|JOE KEATINGE & NICK BARBER
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DF Interview: Joe Keatinge, Nick Barber put the strangle hold on pro wrestling in Ringside
By Byron Brewer
Ringside is a new ongoing series from Image Comics set within the world of pro wrestling (“sports entertainment”?). Written by Joe Keatinge and drawn by Nick Barber, it combines the ensemble drama of The Walking Dead with interconnected rotating perspectives akin to The Wire. Each issue will explore the relation between art and industry from the view of the wrestlers themselves, the creatives they work with, the suits in charge and the fans cheering them all on.
But that is just the beginning. The real violence is outside the ring!
To get more of a scoop on this unique comic, Dynamic Forces put both Keatinge and Barber in the figure-four leglock and pried the following information out of the creators.
Dynamic Forces: Joe, obviously the first question I ask is: how did you become a fan of professional wrestling (as I am) and what inspired you to do a comic based on the “sports entertainment” industry? (I hear former WWE Champion and Hardcore Legend Mick Foley had something to do with it?)
Joe Keatinge: Wrestling has always been a life pursuit, from the 1980s WWF Superstar era to the 1990s Attitude Era, then getting into the indie and international circuits whether it's New Japan or Portland's own DOA Wrestling. I love it in all its forms.
That said, the Mick Foley thing has been a little overblown in the reporting. I was asked who my favorite wrestler is and I answered Foley, no question, but I wouldn’t say he was the inspiration for the series.
The true inspiration isn’t just one wrestler. It’s working in an industry for over eleven years and seeing that everything you buy has tons of lives behind it, beyond the person who stars in it or wrote it or whatever. There are also real costs to this. That’s what’s inspired Ringside more than anything.
DF: So tell us about the scope of Ringside and what it examines. I am interested in the tag line of the series: “The real violence is outside the ring.”
JK: Ringside’s not just about one person and their life. The scope will open up as time goes on, well beyond wrestlers, whether it’s the people behind the scenes or the fans cheering them on.
DF: What can you tell us about your protagonists in the series, and will we see any appearances by actual wrestlers?
JK: Our first protagonist hasn’t worked in the industry in years. His story merely brushes against wrestling as we know it, which may be an odd way to kick off a book like this, but it’s what we’re doing.
There will absolutely be no appearances by actual wrestlers. Ringside exists in an entirely fictionalized and dramatized world.
DF: Nick, tell us the story about Joe finding you as an artist for this book online.
Nick Barber: Joe saw my stuff on Tumblr and liked it, so we started talking on Twitter. I was plucked from obscurity, haha. We're both big fans of Hugo Pratt and think maybe that's a quality Joe saw in my stuff ... or that type of style anyway. After talking to Joe, it was pretty clear we were on the same page in terms of stuff we liked and what we would like to work on.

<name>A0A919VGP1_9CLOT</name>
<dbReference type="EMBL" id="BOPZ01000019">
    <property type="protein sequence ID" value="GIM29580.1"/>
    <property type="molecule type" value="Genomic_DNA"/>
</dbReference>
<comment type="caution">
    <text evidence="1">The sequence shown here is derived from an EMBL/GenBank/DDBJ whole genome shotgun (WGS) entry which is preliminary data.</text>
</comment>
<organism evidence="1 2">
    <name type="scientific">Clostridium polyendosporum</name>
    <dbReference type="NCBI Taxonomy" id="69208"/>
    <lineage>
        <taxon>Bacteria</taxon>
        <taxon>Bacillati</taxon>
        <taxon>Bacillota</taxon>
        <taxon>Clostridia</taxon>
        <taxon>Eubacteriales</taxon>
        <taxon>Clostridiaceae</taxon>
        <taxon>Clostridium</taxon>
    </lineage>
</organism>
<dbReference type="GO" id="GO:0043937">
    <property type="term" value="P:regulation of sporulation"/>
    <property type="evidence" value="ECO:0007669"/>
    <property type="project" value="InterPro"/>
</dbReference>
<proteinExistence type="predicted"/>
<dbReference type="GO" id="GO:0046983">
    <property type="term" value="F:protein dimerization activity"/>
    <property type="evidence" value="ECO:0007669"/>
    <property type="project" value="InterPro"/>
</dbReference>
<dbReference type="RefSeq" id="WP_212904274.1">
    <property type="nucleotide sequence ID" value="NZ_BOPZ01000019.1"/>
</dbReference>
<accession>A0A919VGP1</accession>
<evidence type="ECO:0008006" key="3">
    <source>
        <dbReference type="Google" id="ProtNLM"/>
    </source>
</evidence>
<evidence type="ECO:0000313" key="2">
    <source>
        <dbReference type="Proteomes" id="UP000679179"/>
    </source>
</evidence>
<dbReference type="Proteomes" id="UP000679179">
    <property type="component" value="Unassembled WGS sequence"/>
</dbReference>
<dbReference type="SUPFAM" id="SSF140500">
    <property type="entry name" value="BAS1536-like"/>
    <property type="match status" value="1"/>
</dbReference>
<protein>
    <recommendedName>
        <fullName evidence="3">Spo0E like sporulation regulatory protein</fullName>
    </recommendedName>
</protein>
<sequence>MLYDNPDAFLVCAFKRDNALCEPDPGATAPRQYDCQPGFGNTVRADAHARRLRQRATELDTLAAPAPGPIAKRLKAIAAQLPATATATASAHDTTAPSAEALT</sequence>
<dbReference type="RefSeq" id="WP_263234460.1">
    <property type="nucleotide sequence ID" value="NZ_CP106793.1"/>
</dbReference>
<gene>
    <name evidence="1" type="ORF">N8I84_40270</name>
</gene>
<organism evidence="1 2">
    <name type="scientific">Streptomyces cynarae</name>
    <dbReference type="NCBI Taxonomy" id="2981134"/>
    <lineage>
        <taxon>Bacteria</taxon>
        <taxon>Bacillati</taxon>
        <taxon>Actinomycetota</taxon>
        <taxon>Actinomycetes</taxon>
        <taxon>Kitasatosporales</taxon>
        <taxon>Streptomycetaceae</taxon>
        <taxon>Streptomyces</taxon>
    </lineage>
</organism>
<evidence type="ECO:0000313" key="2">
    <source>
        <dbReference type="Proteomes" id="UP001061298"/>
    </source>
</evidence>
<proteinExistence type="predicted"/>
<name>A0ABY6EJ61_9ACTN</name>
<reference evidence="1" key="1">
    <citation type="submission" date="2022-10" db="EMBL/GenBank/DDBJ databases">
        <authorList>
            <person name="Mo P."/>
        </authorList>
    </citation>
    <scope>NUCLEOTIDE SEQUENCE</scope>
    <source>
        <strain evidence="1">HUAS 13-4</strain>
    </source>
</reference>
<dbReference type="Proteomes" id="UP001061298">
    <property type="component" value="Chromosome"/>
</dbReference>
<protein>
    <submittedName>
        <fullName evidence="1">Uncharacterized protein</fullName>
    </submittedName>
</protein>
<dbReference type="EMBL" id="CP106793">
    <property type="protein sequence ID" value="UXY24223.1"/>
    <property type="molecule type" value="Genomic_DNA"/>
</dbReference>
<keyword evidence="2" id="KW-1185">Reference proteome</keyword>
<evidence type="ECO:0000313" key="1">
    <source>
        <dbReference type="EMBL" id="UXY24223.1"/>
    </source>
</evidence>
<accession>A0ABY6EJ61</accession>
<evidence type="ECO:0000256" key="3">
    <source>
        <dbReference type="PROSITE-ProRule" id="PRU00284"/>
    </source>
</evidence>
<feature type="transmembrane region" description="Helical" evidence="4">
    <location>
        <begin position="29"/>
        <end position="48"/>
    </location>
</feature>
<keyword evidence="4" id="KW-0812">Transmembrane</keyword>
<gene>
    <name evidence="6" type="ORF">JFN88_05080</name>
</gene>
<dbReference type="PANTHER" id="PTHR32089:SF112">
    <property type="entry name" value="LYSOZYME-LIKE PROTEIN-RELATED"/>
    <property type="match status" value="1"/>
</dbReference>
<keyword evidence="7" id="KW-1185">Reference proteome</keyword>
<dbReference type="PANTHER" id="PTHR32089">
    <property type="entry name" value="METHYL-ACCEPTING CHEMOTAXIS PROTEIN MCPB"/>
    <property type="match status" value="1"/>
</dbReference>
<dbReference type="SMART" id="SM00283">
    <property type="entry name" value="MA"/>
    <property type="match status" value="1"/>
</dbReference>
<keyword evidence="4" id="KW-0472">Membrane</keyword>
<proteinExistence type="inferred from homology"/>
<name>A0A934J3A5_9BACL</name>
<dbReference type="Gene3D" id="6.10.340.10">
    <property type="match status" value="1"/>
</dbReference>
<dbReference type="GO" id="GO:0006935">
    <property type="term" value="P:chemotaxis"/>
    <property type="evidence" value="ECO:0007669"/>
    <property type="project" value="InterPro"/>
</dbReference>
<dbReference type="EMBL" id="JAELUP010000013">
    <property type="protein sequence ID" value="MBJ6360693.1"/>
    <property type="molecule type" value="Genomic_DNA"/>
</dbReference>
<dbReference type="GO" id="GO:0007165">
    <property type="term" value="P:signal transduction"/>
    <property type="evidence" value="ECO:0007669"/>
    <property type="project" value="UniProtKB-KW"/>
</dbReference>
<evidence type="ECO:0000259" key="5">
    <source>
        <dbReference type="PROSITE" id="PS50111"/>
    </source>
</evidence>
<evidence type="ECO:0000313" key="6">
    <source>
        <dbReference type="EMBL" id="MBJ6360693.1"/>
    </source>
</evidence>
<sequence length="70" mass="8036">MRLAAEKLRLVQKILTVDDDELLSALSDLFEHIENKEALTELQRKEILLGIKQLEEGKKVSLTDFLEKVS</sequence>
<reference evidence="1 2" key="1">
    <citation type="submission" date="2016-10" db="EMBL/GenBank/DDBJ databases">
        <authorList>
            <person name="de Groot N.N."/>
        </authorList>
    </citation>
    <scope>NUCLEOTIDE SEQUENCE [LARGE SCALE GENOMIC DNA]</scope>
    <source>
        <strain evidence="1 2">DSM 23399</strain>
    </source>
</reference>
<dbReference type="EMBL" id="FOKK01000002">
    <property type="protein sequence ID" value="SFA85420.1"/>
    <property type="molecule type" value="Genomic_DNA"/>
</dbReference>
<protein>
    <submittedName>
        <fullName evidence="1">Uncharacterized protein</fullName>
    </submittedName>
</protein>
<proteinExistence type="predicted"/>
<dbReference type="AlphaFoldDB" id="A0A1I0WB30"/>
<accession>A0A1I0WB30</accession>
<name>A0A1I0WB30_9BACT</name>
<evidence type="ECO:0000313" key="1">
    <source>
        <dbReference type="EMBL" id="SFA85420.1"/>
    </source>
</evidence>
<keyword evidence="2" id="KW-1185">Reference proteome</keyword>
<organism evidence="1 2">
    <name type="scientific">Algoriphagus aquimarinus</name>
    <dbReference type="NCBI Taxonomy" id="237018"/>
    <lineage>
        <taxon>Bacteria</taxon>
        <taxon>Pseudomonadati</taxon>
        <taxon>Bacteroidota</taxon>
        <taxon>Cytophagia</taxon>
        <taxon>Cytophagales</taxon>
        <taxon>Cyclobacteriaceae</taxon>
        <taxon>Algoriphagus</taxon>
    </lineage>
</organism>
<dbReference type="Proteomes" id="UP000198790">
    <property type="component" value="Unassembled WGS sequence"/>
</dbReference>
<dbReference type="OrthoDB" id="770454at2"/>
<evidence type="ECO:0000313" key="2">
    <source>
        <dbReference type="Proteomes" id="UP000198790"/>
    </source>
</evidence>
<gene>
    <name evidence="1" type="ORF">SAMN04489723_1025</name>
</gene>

DF: As an artist, did you do any character designs for this book? If so, which character did you enjoy designing the most?
NB: I played around with some designs, but I usually just do it organically -- once I read the script, I know right away how the character should look and then I just start drawing them. Personally, I hate model sheets and that type of thing (from working in animation). This is how the character looks happy, this is how they look sad, etc. It ends up pretty stale if you work that way. So it wasn't really about design, but I do enjoy pushing the various characters in various ways to get the right acting from the script. Dan and Terrance are probably my favorite in that sense. I probably draw them differently on every page, trying to get the right “performance.”
DF: Did you do any viewing of taped wrestling matches in order to get some perspective on life inside the ring? Are you yourself a wrestling fan?
NB: I've always been a wrestling fan. I didn't really watch any specific matches or anything for Ringside, but I did watch a LOT of documentaries, ideally the ones that delved into the lives of wrestlers outside of the ring. Those were really fascinating.
DF: I always thought it curious that most folks who like wrestling also like comics, although I have found the converse is not always the case. And wrestlers – famously Jerry Lawler, Rob Van Dam, C.M. Punk – are big comic book fans. Any thoughts?
NB: Well, just to mention that Ringside is a book for both fans of wrestling and also people that don't know anything about it. It's a drama, so hopefully it will appeal to everyone.
DF: Are there other projects, current or near future, you would like to let readers know about?
JK: Ringside and Shutter are my primary ongoing concerns, but I’ve got a lot coming up the pike and I’m excited for people to read it all.
Dynamic Forces would like to thank Joe Keatinge and Nick Barber for taking time out of their busy schedules to answer our questions. Ringside #1 hits stores November 25th!
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